Health Conditions

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Acute bilateral obstructive uropathy


Acute bilateral obstructive uropathy is a sudden blockage of the flow of urine from both kidneys. The kidneys continue to produce urine in the normal manner, but because urine does not drain properly, the kidneys start to swell.

See also:

  • Chronic unilateral obstructive uropathy
  • Chronic bilateral obstructive uropathy
  • Acute unilateral obstructive uropathy


In men, acute bilateral obstructive uropathy is most often a result of an enlarged prostate. Other causes in men include:

  • Bladder cancer
  • Kidney stones
  • Prostate cancer

Acute bilateral obstructive uropathy is much less common in women, but may be due to:

  • Bladder cystocele
  • Cervical cancer
  • Injury from surgery involving the reproductive organs
  • Pregnancy

Other causes in men and women include:

  • Blood clots
  • Neurogenic bladder
  • Other rare retroperitoneal processes
  • Papillary necrosis
  • Posterior urethral valves in infant boys

Acute bilateral obstructive uropathy occurs in about 5 out of 10,000 people.


  • Abnormal urine flow -- dribbling at the end of urination
  • Blood in the urine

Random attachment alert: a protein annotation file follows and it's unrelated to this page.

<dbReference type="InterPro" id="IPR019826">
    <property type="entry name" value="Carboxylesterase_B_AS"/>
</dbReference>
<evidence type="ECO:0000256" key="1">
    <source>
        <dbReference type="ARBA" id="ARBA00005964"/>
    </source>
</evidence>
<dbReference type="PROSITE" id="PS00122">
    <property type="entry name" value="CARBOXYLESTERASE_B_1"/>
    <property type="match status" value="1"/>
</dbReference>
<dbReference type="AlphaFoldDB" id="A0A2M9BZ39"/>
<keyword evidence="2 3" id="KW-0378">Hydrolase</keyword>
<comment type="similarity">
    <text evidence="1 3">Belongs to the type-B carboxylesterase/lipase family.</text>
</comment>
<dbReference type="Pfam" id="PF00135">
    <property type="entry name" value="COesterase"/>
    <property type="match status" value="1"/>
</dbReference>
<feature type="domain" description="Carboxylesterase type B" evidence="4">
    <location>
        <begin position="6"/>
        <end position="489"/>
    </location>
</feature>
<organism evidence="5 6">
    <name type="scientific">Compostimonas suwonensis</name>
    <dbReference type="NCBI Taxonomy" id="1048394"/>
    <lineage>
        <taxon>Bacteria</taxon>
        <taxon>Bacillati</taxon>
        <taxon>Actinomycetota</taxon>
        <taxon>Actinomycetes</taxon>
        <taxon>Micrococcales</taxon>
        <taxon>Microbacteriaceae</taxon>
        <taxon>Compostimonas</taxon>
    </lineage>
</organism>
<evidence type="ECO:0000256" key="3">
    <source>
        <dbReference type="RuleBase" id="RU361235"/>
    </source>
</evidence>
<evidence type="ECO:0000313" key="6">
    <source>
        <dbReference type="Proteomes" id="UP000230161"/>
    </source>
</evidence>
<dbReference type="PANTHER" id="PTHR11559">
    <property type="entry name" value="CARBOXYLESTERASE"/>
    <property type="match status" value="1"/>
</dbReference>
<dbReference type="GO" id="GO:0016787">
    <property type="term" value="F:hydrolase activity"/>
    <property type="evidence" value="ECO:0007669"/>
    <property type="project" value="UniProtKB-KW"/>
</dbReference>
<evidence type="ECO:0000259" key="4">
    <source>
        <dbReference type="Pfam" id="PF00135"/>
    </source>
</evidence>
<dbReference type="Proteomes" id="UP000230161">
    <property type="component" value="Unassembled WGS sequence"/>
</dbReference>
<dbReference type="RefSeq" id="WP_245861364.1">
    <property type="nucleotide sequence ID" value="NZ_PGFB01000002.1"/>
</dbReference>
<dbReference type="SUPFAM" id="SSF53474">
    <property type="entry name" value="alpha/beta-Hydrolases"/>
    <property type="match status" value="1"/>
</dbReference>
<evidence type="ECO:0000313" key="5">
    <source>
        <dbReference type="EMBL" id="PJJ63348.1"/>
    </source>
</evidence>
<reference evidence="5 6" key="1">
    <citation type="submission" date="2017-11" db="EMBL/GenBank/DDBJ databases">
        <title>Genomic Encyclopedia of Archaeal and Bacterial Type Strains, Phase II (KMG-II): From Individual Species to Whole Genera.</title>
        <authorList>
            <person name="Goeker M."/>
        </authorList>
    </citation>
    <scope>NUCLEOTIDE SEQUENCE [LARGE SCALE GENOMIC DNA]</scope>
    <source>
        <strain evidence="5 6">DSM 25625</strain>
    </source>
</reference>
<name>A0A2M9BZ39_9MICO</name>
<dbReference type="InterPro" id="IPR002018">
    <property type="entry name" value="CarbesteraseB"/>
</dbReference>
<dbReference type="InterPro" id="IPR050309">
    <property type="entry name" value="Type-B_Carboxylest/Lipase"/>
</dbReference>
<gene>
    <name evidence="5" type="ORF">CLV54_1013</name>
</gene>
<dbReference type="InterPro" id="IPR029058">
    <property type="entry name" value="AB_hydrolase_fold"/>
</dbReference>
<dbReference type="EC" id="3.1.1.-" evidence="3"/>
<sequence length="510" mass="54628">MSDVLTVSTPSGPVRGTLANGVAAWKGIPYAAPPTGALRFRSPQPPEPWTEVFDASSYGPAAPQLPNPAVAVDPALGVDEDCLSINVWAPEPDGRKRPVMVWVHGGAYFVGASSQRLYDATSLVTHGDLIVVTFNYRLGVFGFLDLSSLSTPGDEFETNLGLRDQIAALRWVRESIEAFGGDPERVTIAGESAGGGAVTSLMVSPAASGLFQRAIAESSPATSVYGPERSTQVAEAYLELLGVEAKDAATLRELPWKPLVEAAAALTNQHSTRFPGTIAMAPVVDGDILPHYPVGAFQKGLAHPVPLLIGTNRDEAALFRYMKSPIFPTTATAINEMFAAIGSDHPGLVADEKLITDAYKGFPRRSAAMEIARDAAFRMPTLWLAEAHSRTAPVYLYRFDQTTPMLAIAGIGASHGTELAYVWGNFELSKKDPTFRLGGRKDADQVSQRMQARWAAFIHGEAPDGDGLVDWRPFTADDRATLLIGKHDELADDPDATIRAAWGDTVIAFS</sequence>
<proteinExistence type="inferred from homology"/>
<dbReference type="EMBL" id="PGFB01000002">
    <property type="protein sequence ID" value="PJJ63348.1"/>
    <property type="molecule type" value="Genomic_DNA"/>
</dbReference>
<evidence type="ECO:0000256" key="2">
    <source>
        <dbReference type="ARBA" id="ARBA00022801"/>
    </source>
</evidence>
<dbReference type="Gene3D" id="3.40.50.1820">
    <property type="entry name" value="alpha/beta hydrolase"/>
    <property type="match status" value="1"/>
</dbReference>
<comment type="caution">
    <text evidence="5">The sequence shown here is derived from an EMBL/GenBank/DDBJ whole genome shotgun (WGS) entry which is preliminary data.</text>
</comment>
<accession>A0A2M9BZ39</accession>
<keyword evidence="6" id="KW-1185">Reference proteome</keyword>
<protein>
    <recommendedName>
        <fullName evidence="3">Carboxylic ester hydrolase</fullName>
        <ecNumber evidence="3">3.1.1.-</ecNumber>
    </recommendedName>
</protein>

• Burning or stinging with urination
  • Decrease in the force of the urinary stream, stream small and weak
  • Decreased urine output (may be less than 10 mL per day)
  • Feeling of incomplete emptying of the bladder
  • Fever
  • Frequent strong urge to urinate
  • Recent increase in blood pressure
  • Leakage of urine (incontinence)
  • Nausea and vomiting
  • Need to urinate at night
  • Sudden flank pain or pain on both sides
  • Urinary hesitancy
  • Urine, abnormal color


The goal of treatment is to relieve the blockage, which will allow urine to drain from the urinary tract. You may need to stay in a hospital for a short while.

Short-term treatment may include:

  • Antibiotics and other medications to treat symptoms
  • Catheterization-- the placement of a tube into the body to drain urine (See: Urinary catheters)

Long-term treatment involves correcting the cause of the blockage. This may involve:

  • Surgery such as transurethral resection of the prostate (TURP)
  • Laser or heat therapy to shrink the prostate if the problem is due to an enlarged prostate

Surgery may also be needed for other disorders that cause blockage of the urethra or bladder neck.


If the acute obstruction is quickly relieved, symptoms usually go away within hours to days. If untreated, the disorder causes progressive damage to the kidneys. It may eventually lead to high blood pressure or kidney failure.


You may not be able to prevent this condition. Routine annual physicals with a primary care doctor are recommended. If your doctor finds you have acute obstructive uropathy, you should be referred to the nearest emergency room and seen by a urologist.